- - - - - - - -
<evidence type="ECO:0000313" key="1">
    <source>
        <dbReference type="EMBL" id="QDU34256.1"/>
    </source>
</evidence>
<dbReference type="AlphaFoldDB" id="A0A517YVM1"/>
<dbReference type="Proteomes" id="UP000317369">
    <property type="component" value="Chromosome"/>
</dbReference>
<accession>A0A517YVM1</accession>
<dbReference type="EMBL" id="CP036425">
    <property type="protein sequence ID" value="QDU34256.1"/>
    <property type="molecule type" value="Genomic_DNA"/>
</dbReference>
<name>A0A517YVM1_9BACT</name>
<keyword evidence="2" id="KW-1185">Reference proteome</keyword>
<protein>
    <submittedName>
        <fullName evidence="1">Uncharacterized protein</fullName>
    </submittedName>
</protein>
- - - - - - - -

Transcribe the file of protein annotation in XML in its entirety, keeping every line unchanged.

<evidence type="ECO:0000313" key="1">
    <source>
        <dbReference type="EMBL" id="QDU34256.1"/>
    </source>
</evidence>
<dbReference type="AlphaFoldDB" id="A0A517YVM1"/>
<dbReference type="Proteomes" id="UP000317369">
    <property type="component" value="Chromosome"/>
</dbReference>
<accession>A0A517YVM1</accession>
<dbReference type="EMBL" id="CP036425">
    <property type="protein sequence ID" value="QDU34256.1"/>
    <property type="molecule type" value="Genomic_DNA"/>
</dbReference>
<name>A0A517YVM1_9BACT</name>
<keyword evidence="2" id="KW-1185">Reference proteome</keyword>
<protein>
    <submittedName>
        <fullName evidence="1">Uncharacterized protein</fullName>
    </submittedName>
</protein>